Patient education is an integral part of our practice. Here you will find a comprehensive collection of staff articles, descriptions of therapies and nutritional supplements, information addressing your health concerns, and the latest research on nutritional supplements and alternative therapies.

Telemedicine – Now Available at WholeHealth Chicago

In order to maintain your continuity of care, WholeHealth Chicago now offers telemedicine appointments with most of our practitioners. During a telemedicine visit, you and your healthcare provider can review medical history, discuss symptoms, arrange for prescriptions, and more. When necessary, labs and diagnostic imaging can be ordered from a facility near your home, and our Natural Apothecary can ship supplements quickly to your door.

Please contact Patient Services for details and scheduling a telemedicine appointment, or to change a regular appointment to telemedicine by calling 773-296-6700.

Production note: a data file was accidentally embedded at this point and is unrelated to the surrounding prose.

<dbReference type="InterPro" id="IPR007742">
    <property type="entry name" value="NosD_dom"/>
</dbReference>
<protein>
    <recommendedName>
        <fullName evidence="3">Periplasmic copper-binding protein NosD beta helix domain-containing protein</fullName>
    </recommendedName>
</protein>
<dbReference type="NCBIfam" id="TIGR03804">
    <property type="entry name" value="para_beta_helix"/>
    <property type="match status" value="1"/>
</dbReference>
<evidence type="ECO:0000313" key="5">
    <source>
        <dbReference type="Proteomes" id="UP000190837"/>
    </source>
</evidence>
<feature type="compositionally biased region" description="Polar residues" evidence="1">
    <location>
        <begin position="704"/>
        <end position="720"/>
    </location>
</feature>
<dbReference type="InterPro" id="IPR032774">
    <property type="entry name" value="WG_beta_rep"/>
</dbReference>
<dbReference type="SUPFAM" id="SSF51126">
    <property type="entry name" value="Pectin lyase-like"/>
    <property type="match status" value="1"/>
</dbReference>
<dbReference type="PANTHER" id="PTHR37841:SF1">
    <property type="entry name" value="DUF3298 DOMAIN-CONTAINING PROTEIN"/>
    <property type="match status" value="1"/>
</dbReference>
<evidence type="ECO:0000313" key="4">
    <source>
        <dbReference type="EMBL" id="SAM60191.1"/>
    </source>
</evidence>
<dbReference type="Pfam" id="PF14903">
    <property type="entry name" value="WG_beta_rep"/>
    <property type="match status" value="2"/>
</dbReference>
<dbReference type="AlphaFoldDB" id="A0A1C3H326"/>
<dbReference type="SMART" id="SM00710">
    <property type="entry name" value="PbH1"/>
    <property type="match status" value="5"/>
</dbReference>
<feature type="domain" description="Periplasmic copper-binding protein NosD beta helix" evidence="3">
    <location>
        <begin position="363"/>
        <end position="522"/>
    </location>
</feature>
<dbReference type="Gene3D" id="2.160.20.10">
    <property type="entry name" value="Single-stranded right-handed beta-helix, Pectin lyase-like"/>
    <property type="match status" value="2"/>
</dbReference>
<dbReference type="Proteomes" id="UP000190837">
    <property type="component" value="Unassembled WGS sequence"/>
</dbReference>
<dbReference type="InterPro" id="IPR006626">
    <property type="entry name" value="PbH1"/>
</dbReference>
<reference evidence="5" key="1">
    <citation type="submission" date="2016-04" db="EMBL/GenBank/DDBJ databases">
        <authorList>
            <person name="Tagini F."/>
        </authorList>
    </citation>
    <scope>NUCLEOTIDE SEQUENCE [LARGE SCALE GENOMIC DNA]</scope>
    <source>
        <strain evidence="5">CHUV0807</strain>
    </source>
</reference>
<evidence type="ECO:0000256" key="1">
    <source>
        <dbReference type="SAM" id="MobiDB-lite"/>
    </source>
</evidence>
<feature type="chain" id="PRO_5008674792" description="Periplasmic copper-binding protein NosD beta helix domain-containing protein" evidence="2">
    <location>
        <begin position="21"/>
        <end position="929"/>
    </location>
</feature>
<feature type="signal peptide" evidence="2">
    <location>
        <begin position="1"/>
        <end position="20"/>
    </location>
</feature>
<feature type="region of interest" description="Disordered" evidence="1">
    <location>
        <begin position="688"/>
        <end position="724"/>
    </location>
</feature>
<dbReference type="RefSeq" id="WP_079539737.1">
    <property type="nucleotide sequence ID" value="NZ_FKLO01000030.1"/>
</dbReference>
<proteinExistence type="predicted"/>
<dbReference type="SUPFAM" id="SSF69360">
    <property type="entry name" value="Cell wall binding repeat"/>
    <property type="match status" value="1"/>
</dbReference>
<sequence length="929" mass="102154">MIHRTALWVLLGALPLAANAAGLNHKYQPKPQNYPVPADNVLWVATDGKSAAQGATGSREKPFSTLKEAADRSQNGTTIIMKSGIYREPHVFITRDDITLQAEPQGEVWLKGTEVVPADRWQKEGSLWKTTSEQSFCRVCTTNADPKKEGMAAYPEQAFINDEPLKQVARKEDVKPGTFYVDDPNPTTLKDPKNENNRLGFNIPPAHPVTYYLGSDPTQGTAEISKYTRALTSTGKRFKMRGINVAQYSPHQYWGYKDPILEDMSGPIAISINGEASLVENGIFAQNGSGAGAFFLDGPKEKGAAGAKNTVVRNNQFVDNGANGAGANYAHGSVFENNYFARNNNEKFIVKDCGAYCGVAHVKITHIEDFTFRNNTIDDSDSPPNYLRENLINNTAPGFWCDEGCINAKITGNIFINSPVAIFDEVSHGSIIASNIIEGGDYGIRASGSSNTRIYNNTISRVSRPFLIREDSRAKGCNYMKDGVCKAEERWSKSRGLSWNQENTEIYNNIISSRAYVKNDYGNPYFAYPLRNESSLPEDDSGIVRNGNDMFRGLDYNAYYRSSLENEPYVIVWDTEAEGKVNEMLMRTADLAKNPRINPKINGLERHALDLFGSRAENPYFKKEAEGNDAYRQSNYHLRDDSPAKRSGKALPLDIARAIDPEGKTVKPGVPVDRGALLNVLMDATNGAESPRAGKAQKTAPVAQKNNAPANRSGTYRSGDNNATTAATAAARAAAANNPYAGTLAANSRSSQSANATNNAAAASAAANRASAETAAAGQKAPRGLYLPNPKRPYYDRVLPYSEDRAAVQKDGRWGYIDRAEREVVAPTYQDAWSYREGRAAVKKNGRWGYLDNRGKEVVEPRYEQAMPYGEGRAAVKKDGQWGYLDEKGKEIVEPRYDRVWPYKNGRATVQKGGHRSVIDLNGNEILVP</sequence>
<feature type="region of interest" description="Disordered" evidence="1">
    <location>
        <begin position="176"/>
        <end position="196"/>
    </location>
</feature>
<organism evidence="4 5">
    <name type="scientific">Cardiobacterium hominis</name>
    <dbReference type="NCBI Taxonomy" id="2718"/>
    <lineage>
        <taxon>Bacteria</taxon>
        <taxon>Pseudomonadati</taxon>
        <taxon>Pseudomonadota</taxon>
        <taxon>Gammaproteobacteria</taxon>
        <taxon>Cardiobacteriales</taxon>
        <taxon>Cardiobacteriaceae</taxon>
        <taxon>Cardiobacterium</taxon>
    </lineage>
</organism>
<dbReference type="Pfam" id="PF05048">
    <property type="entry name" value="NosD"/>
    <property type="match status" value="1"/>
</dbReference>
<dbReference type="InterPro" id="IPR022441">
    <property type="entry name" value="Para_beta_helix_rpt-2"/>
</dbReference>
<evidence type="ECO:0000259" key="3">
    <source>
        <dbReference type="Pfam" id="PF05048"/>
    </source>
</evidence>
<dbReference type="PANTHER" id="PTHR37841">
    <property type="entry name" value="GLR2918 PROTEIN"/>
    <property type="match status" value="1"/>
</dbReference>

We’re looking forward to meeting with you in our virtual consultation room soon.

DIAGNOSE-IT-YOURSELF: COVID-19

Far and away, the commonest phone call/e mail I receive asks about COVID-19 diagnosis.
Just print this out, tape it on your refrigerator door, and stay calm.

ALLERGIES

• Runny nose
• Sneezing
• Red, swollen eyes
• Itchy eyes and nose
• Tickly throat
• No fever

COLD
• Runny nose
• Sneezing
• Sore throat
• Mild muscle aches
• Mild dry cough
• Rarely a low fever

STREP THROAT
• Painful sore throat
• Hurts to swallow
• Swollen glands in neck
• Fever

FLU (Standard seasonal flu)
• Fever
• Dry cough (no mucus)
• Sudden onset over few hours
• Headache
• Sore throat
• Fatigue, sometimes quite severe
• Muscle aches, sometimes quite severe
• Rarely, diarrhea

CORONAVIRUS-COVID 19